Projects
Services
Government Bodies
Flag Friday, 7 May 2021
Minsk Overcast sky +12°C
All news
All news
Society
21 April 2021, 12:26

Opinion: Belarus undertakes necessary measures to mitigate Chernobyl consequences

Sergei Shparlo
Sergei Shparlo

MINSK, 21 April (BelTA) - Belarus is taking necessary measures to overcome the consequences of the Chernobyl accident, Sergei Shparlo, Head of the Department for Mitigation of the Aftermath of Chernobyl Accident at the Emergencies Ministry of Belarus, said during a meeting of BelTA's project Expert Community to discuss mitigation of the consequences of the Chernobyl disaster and measures for the social and economic development of the affected areas on 21 April.

“The consequences of the Chernobyl disaster were more severe for Belarus than for its neighbors, Ukraine and Russia. Radioactive contamination amounted to 23% of Belarus' total area. For comparison: it was 7% for Ukraine, and 1.5% for Russia's European part. Almost a quarter of the country's area required emergency response measures. Radioactive contamination affected more than 3,500 settlements which were home to more than 2 million people. Some 479 settlements ceased to exist,” said Sergei Shparlo. According to him, during the post-accident period the area of radioactive contamination with cesium-137 due to its radioactive decay decreased by 1.8 times and as of January 2021 it amounted to 25,000 square kilometers, or 12% of the total area of the country.

The head of the department pointed out that the Chernobyl disaster had a negative impact on all aspects of life, primarily on agriculture and forestry, industry and social sector. “In order to prevent the manufacture of products with high radionuclide content, the state had to withdraw from economic circulation some 265,000 hectares of land. They became a part of the evacuation and exclusion zones. A quarter of Belarus' forest fund was contaminated. Nearly 340 industrial enterprises made part of the contamination zone and the conditions of their operation significantly deteriorated,” he added.

Some 138,000 people were resettled from the affected areas in 1986-2007, 75% of them were the inhabitants of Gomel Oblast. Simultaneously with the organized resettlement and evacuation, some 200,000 people left the areas of radioactive contamination independently. The state provided the evacuated and resettled people with accommodation, compensatory payments, allowances and benefits.

The renewed list of the settlements situated within the zones of radioactive contamination was approved by Council of Ministers' Resolution No.75 of 8 February 2021. Their number was reduced by 144 to make up 2,022 settlements. As many as 998,000 people live there.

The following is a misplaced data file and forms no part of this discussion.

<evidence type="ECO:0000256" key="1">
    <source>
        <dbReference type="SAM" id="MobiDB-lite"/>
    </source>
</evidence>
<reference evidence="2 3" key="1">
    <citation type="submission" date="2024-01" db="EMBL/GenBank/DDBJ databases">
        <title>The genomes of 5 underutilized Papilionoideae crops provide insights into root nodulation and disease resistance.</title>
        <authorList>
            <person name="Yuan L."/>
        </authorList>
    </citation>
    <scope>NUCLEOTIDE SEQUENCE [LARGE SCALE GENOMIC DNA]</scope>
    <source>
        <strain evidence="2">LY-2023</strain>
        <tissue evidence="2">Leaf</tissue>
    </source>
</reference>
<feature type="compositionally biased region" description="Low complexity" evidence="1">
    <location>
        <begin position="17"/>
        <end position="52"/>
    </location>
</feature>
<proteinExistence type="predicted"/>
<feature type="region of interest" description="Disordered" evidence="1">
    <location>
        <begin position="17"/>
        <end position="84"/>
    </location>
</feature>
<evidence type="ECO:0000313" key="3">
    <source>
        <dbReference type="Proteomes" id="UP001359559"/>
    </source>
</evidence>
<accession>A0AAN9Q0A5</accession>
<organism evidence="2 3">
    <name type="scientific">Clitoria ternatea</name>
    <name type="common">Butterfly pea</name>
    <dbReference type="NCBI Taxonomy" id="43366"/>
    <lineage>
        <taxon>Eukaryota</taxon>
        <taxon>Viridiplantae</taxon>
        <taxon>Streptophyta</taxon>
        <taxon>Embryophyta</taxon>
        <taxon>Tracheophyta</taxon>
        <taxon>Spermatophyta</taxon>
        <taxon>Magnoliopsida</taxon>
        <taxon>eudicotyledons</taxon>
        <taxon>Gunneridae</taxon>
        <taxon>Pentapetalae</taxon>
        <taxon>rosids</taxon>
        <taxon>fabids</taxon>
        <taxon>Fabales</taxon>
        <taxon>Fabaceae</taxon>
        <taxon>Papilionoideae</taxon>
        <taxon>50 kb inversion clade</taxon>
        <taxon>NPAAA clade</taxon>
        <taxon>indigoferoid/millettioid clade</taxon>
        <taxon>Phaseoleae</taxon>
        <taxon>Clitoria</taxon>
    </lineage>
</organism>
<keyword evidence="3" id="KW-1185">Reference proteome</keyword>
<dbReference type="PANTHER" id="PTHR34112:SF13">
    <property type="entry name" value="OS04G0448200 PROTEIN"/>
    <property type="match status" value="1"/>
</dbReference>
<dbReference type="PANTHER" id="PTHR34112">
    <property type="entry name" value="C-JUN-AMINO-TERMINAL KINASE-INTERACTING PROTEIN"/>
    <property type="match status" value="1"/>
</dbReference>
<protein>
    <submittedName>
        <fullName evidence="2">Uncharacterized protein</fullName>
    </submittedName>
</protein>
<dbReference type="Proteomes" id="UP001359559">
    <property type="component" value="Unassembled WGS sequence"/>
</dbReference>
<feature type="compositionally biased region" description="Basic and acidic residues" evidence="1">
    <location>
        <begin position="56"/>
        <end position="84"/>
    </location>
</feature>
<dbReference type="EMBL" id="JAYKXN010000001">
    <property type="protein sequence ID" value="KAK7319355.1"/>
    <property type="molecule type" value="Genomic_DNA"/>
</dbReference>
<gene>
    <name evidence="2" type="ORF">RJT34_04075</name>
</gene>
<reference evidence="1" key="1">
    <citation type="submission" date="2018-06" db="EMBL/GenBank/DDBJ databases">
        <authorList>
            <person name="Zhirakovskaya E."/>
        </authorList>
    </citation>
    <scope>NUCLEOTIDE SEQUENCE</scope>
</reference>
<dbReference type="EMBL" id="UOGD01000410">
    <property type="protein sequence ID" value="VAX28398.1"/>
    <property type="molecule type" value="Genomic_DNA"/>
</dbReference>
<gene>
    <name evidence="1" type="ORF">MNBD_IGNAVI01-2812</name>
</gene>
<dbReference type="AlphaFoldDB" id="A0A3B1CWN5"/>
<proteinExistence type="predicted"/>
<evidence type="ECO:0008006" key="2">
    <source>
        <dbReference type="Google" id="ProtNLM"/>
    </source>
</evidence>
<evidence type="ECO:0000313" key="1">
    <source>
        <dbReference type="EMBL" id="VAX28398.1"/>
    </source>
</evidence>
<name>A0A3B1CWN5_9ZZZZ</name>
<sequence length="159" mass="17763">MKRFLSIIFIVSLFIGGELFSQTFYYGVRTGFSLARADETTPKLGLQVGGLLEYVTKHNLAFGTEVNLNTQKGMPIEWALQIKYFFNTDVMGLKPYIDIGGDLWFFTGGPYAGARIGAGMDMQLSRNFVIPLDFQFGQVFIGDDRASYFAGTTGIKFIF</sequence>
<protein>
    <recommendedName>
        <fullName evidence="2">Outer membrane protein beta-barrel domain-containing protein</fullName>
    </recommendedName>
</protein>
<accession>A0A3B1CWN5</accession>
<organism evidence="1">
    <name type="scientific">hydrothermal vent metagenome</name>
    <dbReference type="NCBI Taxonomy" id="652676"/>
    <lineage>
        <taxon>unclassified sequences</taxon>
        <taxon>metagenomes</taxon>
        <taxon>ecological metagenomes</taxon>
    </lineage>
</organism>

Belarus has been implementing state programs to mitigate the consequences of the Chernobyl accident. Spending on them from 1990 to 2020 amounted to about $19.2 billion. In 2016-2020 about 60% of the funds were allocated for social security measures, healthcare and rehabilitation of the affected population. “The medical support system for the victims of the Chernobyl disaster is based on regular medical checkups, which provide prevention, early detection of diseases and timely treatment and rehabilitation. Some 1.5 million people, including over 240,000 children and teenagers, and 70,000 Chernobyl liquidators are in special care. Every year more than 70,000 people undergo health resort treatment and rehabilitation, 98% of whom are children. The country has developed a network of 12 children's rehabilitation and health centers that host organized groups all year round,” said Sergei Shparlo.

“The state policy on mitigating the consequences of the Chernobyl accident focuses on the transition from post-accident rehabilitation measures to the development of the social and economic potential of the affected regions. Priority tasks include the development of gas infrastructure and water supply networks in settlements, landscaping, including construction of roads, housing, healthcare and education facilities, and the implementation of investment projects,” the head of the department said.

An archive photo
An archive photo

An archive photo
An archive photo

An archive photo
An archive photo

Subscribe to us
Twitter
Recent news from Belarus